Entry #21 (2013)

“Bring us into your world. What is something about your work (past or present) that outsiders typically don’t understand? It can be something required by the job, something that happens on the job, something you feel about the job—but whatever it is, do not exceed 800 words.

The Envy of a Teacher

“Mrs. X, I just got into Yale!!” an excited 17-year-old senior screeches as she glides quickly into my classroom, fingers flying over her iPhone as she glances at it during her gushingly enthusiastic description of what her life will be like in September. I appear to be listening intently, my head cocked to one side and my mouth uttering the appropriate words every once in a while. “Just started up a non-profit to help people in NY obtain access to healthcare” was the FB post of a former student that was percolating in my head at the moment, though. Followed by the oft-repeated idiotic mantra that plagues me periodically: “Those that can’t do, teach.”

My confession: As supportive and encouraging as I am (and want to be!) as a teacher, there is a little part in my brain that cannot but help be envious of many of my students. Yes, I feel all of the cliché emotions that a teacher should: pride in her students’ accomplishment; happiness in helping the next generation of youth; joy in providing the spring board from which students will (I hope) find success and contentment in their lives. But I also think, “Why her and not me?” Did I make the right choices in life? I don’t own a house; I can’t afford to even rent in the town in which I teach! My child doesn’t do the extracurricular activities I would want, not for lack of interest, but dearth of funds. I am not helping the poor obtain health care or providing education for girls in Cambodia or planning my next trip abroad as Secretary of State or…. I am teaching in a well-off public school. Sometimes I long to do some of the exciting or lucrative or world-changing things that my former students are off doing in Boston or Belgium or Bangladesh.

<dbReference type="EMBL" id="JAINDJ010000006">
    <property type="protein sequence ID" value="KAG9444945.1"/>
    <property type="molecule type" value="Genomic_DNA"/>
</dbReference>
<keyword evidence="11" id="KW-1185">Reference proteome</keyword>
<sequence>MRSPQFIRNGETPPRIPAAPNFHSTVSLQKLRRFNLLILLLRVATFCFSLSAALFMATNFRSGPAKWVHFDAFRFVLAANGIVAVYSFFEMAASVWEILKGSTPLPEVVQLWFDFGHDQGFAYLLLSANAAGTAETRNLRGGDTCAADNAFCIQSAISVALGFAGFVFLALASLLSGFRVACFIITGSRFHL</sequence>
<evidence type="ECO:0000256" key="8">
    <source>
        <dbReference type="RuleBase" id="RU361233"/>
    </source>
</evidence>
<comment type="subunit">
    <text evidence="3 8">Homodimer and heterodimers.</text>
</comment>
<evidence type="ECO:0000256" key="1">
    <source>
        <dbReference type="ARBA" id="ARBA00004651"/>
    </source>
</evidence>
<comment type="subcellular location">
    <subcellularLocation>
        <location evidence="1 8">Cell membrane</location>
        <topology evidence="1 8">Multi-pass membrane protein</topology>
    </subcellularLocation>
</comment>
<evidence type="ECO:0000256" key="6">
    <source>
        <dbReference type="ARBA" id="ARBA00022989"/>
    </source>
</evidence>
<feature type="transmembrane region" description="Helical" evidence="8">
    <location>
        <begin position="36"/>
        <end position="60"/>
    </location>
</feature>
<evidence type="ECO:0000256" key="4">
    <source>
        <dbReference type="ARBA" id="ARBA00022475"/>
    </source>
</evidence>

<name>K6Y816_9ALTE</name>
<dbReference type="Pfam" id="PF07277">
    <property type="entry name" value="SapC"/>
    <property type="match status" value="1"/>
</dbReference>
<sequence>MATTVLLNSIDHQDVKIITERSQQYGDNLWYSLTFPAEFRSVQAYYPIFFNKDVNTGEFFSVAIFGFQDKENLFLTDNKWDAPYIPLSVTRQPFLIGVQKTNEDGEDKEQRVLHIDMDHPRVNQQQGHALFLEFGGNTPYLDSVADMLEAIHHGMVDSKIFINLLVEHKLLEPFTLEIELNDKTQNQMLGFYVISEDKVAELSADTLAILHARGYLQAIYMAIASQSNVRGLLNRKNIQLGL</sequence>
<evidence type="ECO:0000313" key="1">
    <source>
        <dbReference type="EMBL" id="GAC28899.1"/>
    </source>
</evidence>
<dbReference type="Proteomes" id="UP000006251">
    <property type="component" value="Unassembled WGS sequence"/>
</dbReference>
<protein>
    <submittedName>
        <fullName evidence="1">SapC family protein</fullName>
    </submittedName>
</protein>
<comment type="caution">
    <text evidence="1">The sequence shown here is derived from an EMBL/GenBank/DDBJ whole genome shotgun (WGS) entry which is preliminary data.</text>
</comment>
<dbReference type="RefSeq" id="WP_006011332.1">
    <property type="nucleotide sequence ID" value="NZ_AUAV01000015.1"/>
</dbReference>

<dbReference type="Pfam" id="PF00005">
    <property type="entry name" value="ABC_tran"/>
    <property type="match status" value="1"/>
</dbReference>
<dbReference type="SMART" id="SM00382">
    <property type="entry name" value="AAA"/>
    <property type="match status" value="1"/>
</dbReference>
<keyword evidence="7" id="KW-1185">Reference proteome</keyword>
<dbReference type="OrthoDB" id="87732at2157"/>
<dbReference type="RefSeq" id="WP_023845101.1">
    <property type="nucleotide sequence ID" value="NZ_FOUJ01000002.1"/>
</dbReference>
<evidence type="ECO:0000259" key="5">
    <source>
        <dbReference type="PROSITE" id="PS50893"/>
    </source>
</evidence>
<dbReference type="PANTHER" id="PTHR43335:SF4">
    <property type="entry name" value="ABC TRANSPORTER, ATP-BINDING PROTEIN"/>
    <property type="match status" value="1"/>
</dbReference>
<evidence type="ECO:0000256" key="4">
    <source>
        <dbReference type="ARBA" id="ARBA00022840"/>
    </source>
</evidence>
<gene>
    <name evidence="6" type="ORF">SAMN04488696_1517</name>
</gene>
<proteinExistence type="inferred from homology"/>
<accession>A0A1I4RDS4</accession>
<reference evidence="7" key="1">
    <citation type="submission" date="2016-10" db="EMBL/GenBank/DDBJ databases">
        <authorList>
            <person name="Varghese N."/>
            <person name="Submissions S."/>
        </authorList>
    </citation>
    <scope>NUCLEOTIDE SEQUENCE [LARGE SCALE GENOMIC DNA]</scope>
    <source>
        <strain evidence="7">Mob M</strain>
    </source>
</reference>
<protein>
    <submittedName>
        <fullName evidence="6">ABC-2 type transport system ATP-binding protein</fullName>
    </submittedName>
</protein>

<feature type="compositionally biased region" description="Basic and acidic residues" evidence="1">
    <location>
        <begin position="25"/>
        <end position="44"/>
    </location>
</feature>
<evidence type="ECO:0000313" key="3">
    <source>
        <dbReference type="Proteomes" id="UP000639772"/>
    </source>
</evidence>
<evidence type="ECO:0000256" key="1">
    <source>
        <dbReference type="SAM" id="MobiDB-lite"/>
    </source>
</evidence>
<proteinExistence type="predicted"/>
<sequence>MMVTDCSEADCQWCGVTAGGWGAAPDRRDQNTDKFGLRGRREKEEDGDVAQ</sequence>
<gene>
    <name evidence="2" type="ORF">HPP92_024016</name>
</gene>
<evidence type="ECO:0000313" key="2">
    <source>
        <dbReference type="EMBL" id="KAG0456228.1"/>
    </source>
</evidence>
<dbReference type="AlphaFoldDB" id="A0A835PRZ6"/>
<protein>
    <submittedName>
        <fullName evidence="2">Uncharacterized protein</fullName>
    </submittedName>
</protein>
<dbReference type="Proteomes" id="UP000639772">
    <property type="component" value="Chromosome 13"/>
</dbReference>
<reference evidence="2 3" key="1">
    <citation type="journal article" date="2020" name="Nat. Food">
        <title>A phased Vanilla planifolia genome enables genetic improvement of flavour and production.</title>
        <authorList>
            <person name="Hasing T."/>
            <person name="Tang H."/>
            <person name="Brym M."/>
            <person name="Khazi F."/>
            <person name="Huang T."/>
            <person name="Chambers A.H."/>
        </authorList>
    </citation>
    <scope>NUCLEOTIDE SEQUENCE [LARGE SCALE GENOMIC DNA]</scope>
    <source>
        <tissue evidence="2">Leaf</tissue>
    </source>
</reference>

And then I shake my head. How can I believe the negative perception, espoused by too many, of public school teachers? How can I think that I am just a teacher? I look at the Yale-bound teenager before me and smile. Yes, I agree to her last statement, I did help you get there. In fact there is a little bit of me in all corners of the globe, helping the world in a myriad of ways, as my students take me there.


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  1. There sure is! But I do understand your feelings on the topic. I think my teenager would be lucky to have you as a teacher!

  2. This story allows unspoken thoughts to come forward at last: the empathy a teacher feels for her students can have a flip side – jealousy. This is akin to how we feel when a friend that you introduced to Mr/Ms Wonderful ends up with them, riling you unaccountably by their good fortune. People of honest soul, however, get past those selfish moments. They reach deep and congratulate the lucky one, submerging bad rationalizations and finding enough in the heart to be happy for others. Vulnerable and well- said.

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